5. 5. Newberry 5 “Grupo Modelo was, in 1997, operating 33 companies, which owned approximately 1,394 facilities, including one factory each for producing metal cans, plastic caps, glass bottles, and cardboard boxes, and convenience stores under the names Modeloramas, Super Flash, Circle K, and Stores 12+12. Other subsidiaries were involved in the production of ice and machinery and the operation and maintenance of warehouses and distribution centers, real-estate properties, a shipping fleet, and even a soccer stadium in Torreón” (Grant). Grant’s profile of Grupo Modelo provides an important look into the expansiveness of Mexican grupos and particularly an important look at Grupo Modelo. From this we can see just how significant the extensive network of affiliates and subsidiaries really is for Grupo Modelo. Beyond Grant’s analysis and jumping ten years into the future to present day, Grupo Modelo still maintains its extensive network in widely varying industries. For example, presently Grupo has affiliations with three sports teams (Club Santos Laguna [soccer], Yaquis de Obregón [baseball], and Venados de Mazatlán [baseball]). Additionally and of more economic significance, Grupo Modelo has an alliance with Anheuser-Busch, an American beer company. This alliance was established through Anheuser-Busch’s purchase of a fifty percent non-controlling interest in Grupo Modelo. Although this is a non-controlling interest, it is an influential alliance in Grupo Modelo’s strategy and competitive advantage because it gives them the exclusive right to distribute Anheuser-Busch’s products such as Budweiser, Bud Light, O’Doul’s, and 180 Energy Drink in Mexico. Also worthy of noting in regards to Grupo Modelo’s affiliates and distribution activities is its importation and domestic distribution of Carlsberg (beer from Denmark), Tsingtao (beer from China), San Pellegrino (sparkling water), Perrier (sparkling water), and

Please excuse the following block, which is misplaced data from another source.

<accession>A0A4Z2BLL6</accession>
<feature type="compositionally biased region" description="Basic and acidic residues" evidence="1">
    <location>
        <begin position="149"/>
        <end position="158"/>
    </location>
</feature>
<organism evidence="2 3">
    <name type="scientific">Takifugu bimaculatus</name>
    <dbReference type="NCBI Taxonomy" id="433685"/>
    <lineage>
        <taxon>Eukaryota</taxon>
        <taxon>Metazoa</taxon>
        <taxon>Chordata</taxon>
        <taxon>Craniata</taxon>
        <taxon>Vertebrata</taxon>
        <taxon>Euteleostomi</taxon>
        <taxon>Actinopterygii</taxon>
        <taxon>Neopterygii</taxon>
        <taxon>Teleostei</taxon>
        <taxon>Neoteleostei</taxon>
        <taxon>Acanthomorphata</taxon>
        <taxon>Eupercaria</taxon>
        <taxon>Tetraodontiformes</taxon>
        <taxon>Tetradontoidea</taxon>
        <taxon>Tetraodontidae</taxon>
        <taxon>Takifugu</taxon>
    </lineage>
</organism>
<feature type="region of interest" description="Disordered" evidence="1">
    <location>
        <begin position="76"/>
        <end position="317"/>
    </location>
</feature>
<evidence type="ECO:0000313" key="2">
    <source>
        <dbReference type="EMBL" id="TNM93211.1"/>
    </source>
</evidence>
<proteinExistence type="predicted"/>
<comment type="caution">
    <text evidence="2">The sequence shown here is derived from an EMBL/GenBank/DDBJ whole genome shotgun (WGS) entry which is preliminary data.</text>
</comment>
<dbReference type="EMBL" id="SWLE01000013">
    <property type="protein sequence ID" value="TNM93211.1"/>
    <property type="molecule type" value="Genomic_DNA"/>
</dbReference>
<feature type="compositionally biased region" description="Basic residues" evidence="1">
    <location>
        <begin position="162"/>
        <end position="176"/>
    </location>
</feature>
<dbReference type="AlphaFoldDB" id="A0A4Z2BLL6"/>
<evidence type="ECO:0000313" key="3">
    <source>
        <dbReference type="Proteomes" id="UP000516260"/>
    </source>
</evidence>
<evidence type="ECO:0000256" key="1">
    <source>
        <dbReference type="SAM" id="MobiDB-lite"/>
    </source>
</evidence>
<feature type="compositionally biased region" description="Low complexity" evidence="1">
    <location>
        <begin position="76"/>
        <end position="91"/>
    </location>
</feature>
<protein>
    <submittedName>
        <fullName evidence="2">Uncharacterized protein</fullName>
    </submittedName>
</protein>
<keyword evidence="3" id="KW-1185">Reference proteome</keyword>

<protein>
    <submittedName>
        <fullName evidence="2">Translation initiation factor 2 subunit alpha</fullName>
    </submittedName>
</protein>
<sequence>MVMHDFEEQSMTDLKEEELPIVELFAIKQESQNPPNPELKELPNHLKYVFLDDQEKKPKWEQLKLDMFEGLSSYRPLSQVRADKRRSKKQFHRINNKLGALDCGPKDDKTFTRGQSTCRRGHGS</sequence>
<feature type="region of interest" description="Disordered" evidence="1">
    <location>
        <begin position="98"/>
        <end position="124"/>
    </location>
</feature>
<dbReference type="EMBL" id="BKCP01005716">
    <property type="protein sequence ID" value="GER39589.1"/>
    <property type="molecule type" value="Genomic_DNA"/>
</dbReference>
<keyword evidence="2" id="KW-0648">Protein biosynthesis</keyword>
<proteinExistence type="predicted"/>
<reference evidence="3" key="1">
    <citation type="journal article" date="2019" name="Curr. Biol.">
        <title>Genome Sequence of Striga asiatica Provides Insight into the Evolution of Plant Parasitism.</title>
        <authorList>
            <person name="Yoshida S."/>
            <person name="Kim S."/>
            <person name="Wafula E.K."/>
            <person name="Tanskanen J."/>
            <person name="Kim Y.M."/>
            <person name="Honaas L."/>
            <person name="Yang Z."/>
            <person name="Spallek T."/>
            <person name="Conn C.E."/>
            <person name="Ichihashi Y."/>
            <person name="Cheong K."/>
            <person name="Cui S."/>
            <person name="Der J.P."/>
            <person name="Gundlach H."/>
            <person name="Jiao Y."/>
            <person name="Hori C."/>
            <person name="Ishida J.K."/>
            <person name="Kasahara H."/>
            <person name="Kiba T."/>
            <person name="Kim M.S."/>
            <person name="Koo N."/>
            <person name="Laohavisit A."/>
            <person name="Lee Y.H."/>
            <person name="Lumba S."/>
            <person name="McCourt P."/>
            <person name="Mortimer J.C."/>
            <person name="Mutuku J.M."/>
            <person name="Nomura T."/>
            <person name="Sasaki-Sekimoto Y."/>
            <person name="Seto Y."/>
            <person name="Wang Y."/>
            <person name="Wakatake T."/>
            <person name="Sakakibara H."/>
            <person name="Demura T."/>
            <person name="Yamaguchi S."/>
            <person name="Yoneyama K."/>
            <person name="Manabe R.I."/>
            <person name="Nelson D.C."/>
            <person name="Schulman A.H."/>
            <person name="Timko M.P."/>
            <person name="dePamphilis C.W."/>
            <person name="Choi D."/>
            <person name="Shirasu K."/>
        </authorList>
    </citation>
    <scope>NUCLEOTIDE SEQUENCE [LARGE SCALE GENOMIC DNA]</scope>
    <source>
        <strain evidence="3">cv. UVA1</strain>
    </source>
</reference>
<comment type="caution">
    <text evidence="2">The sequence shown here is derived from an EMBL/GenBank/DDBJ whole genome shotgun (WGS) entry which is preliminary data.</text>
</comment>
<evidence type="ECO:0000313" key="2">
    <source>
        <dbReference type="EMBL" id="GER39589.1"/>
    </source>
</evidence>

6. 6. Newberry 6 Acqua Panna (water) (Grupo Modelo [reference 9]). Now that I have detailed the history, progression, and scope of Grupo Modelo’s extensive network of subsidiaries, I can now move on to describing the strengths, weaknesses, and the current issues, performance, and strategy of Grupo Modelo. Grupo Modelo has various strengths and weaknesses as a company. Appendix 1 to this paper shows a supplemental SWOT analysis ([Strengths, Weaknesses] – internal factors, [Opportunities, and Threats] – external factors) I have put together highlighting what I have found in terms of Grupo Modelo’s strengths and weaknesses and surrounding business environment. One of Grupo Modelo’s major strengths is its relationship with Anheuser-Busch, which grants them exclusive rights to distribute popular beers such as Budweiser and Bud Light in Mexico. With all competitive advantages in place, Grupo Modelo has been able to capture 63 percent of the domestic and export market in Mexico (Grupo Modelo [reference 5]). This is obviously a strength for Grupo Modelo because they have become the reputable and recognizable company in these markets, which is something that they have gained over time. A notable weakness for Grupo Modelo, however, is that like many grupos they can become over- diversified and forget about their core competencies. If Modelo starts forgetting about what it knows best, it will most likely begin to lose ground because of diving quality in their products. In terms of opportunities that exist in the Mexican market for Grupo Modelo, there is definitely a chance to take advantage of the fact that it currently has seven plants operating spread all over Mexico. This combined with the fact that certain vacation spots such as Cabo San Lucas, Cancun, Puerto Vallarta, and Puerto Peñasco attract international visitors, Grupo Modelo has an opportunity to introduce its products to an international market that it may not have had a chance